One of the greatest tragedies that can fall on a film is being forgotten in the shadow of a remake or a reinterpretation with a greater relevance in popular culture. Such a phenomenon happens equally with both great films and terrible films, such as John Carpenter’s The Thing (1982) or Rupert Wainwright’s The Fog (2005) – both of which are remakes which have overshadowed their predecessors in mainstream consciousness. Such a fate may soon fall on Dario Argento’s unnerving and influential horror film, Suspiria (1977). With a remake slated for release this year, and a screening of the recently discovered uncut version of the film coming to the Coral Gables Art Cinema, now’s a better time than ever to examine why this film from the creator of 1978’s Dawn of the Dead has developed its persistent cult following.
Argento’s Susperia focuses on American ballet student Suzy Bannion (Jessica Harper) who arrives at the prestigious Tanz Dance Academy in Germany to further her studies. However, during her time in this school, an unnerving presence and a series of murders force her to reevaluate exactly what she thinks she knows about her new environment. The film’s style as a whole is utterly fantastic, and feels like watching a nightmare in all the right ways. The sets are beautifully exaggerated, with bright colors that pop in nearly every frame of the film. The Tanz Dance Academy feels as if it was plucked right out of Edgar Allen Poe’s “The Masque of Red Death”, and is as foreboding as it is pleasant to look at.
The lighting is just as colorful as the sets, making the film’s palette all the more dynamic and unearthly. When the sun sets and the darkness surrounds our characters, these vivid Technicolor lighting choices accentuate the film’s tense and scary moments, drenching the screen in beautiful shades of ghoulish greens, rich reds, deep blues, and ancient yellows. Nearly every shot of the film is phenomenally composed, with many shots near the film’s climax looking like they were destined for a movie adaptation of a fairy tale rather than a horror film, a contrast that works wonderfully considering the film’s supernatural elements.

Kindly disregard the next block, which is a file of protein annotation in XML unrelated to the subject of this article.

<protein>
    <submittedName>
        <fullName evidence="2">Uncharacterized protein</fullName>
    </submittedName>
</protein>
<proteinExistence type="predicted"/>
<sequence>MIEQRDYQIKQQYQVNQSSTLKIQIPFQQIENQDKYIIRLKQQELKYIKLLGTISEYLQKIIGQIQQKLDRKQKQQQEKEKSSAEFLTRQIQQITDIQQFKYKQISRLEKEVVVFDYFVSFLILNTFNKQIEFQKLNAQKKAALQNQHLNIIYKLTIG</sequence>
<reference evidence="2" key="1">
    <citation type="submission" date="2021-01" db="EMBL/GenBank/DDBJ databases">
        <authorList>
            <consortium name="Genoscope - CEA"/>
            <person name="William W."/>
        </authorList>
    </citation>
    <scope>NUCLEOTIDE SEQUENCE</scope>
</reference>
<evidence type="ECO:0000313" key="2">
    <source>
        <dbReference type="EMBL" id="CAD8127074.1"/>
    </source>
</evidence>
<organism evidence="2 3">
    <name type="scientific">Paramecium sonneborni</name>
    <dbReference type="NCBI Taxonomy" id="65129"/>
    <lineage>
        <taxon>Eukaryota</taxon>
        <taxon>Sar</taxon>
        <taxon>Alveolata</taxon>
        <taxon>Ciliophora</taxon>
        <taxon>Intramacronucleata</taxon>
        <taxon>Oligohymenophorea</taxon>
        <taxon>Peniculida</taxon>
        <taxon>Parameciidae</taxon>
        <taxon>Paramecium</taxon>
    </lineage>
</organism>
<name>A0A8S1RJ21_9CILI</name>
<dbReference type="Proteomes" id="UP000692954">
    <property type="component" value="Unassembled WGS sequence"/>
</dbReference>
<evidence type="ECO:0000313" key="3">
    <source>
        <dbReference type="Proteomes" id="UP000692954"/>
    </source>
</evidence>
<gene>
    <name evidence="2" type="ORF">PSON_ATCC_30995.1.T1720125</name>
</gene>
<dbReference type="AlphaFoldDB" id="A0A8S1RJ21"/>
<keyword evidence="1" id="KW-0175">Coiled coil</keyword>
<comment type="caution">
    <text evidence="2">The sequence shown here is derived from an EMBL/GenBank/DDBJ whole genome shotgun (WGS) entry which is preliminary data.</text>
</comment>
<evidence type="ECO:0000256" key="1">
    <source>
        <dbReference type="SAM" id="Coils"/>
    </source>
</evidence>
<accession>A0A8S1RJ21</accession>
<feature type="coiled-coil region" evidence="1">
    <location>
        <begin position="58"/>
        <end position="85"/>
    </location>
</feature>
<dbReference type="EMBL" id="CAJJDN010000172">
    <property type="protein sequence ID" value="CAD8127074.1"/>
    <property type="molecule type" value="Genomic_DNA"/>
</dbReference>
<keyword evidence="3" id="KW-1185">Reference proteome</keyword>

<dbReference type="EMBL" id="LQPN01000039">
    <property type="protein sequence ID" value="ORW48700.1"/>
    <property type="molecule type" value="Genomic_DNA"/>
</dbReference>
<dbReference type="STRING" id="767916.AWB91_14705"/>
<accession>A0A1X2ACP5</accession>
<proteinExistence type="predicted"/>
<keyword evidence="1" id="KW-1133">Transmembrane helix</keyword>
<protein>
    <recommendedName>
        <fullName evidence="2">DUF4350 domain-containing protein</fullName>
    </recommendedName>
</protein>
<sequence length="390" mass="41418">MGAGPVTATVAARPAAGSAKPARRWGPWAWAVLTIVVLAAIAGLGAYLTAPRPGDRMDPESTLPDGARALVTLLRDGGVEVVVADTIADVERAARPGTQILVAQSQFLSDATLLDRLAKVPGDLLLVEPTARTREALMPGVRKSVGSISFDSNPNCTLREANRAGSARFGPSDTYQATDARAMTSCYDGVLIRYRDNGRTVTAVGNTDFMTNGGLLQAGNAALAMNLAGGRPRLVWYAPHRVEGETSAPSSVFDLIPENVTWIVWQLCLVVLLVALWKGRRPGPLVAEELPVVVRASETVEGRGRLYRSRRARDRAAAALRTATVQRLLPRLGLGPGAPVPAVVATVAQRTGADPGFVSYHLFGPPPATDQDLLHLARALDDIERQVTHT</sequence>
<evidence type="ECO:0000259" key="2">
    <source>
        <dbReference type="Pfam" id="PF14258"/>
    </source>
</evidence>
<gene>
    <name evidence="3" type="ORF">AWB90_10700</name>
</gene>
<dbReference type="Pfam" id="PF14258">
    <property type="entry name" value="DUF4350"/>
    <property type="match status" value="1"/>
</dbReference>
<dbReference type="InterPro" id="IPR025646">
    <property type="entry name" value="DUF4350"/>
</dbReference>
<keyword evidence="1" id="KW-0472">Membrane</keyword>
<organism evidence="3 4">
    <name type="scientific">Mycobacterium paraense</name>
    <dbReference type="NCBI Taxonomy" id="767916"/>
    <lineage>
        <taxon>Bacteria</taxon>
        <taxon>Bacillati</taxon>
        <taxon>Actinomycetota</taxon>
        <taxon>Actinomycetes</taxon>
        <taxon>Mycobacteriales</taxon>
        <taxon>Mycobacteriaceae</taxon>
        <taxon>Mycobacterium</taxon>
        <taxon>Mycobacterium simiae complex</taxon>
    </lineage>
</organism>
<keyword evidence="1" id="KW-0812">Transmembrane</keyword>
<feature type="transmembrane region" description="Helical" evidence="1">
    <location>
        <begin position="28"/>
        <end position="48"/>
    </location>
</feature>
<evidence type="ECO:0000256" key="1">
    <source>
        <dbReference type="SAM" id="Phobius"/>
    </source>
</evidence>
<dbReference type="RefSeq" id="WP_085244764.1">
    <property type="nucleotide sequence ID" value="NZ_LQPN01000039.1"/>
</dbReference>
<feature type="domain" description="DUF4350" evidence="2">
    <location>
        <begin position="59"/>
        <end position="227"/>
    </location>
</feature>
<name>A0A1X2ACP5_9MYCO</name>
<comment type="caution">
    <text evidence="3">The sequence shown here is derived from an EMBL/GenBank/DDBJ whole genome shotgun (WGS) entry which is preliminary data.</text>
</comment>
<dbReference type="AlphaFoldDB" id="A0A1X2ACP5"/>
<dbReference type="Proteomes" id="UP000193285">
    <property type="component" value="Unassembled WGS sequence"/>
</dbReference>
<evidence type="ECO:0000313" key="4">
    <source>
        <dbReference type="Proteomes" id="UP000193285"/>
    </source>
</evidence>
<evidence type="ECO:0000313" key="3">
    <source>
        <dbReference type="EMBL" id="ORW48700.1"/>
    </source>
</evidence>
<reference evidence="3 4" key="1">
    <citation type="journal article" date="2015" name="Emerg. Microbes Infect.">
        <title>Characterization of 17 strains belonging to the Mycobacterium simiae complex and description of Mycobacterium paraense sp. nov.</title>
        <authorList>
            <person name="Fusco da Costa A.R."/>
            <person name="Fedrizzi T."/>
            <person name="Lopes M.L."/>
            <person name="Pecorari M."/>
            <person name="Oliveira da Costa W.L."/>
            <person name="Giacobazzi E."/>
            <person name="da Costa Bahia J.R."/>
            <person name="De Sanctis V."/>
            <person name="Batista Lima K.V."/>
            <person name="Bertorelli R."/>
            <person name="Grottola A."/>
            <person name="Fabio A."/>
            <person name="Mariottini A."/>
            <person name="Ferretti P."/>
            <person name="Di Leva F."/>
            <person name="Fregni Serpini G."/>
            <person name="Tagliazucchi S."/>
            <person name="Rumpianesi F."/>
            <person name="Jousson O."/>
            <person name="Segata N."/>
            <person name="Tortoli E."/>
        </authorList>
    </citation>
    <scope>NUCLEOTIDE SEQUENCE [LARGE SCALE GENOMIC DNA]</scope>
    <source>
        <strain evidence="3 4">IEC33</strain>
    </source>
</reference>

The score is filled with psychedelic melodies that leaves your core absolutely unnerved. Goblin, the band responsible for the soundtrack, make the score live up to the film’s name, as Suspiria is Latin for ‘sighs’, by filling the music with otherworldly moans and ghastly wails. The music is a memorable cacophony pulled straight from your strangest night terror.
Although the film as a whole is artistically dazzling, there are aspects of Suspiria that haven’t held up very well. The acting can feel unnatural at times, though this may be written off as part of the film’s overall vibe of a Technicolor fever dream. Additionally, a good chunk of the special effects used for the violence and gore in this picture were clearly a product of the time, and aren’t very convincing nearly forty one years after the film’s initial release. For example, in the last third of the film Suzy gets attacked by a bat, which to me looked more like a cuddly wind-up toy than a vicious creature of the night. Not every sequence is as terribly unconvincing as the bat scene, but the quality is noticeable enough that keeping the film’s age in mind may help dull the inevitable eye-rolls during such moments, especially since the film is surprisingly light on such violence. Other than these objective flaws, the film ended a bit more abruptly than I had expected, though I’ll sooner take a sudden credit scroll over a clichéd “the evil isn’t really defeated” type of ending you might find in horror movies like A Nightmare on Elm Street (1984) or Friday the 13th (1980).
Though elements of Suspiria show their age, the overall experience present in this absolutely odd fever dream is unique, and worth looking into for the casual moviegoer. However, if you consider yourself a fan of the horror genre, this is an absolute must-watch. The stylistic choices made for this film help amplify the utterly creepy atmosphere, and elevate this film in my mind as memorable among the blended slog of dark and grimy movies of recent years. Though the future legacy of Suspiria hangs in the air, the classic still remains, and now is a better time than any to let yourself sink into this cult classic.
Coral Gables Art Cinema will be screening the recently discovered uncut version of Suspiria on Friday, February 2nd at 11:30 pm. Tickets are available here.
George Ibarra is a Senior at Florida International University, pursuing a Bachelor’s Degree in English with a minor in Sociology, along with Certificates in Exile Studies and Film Studies.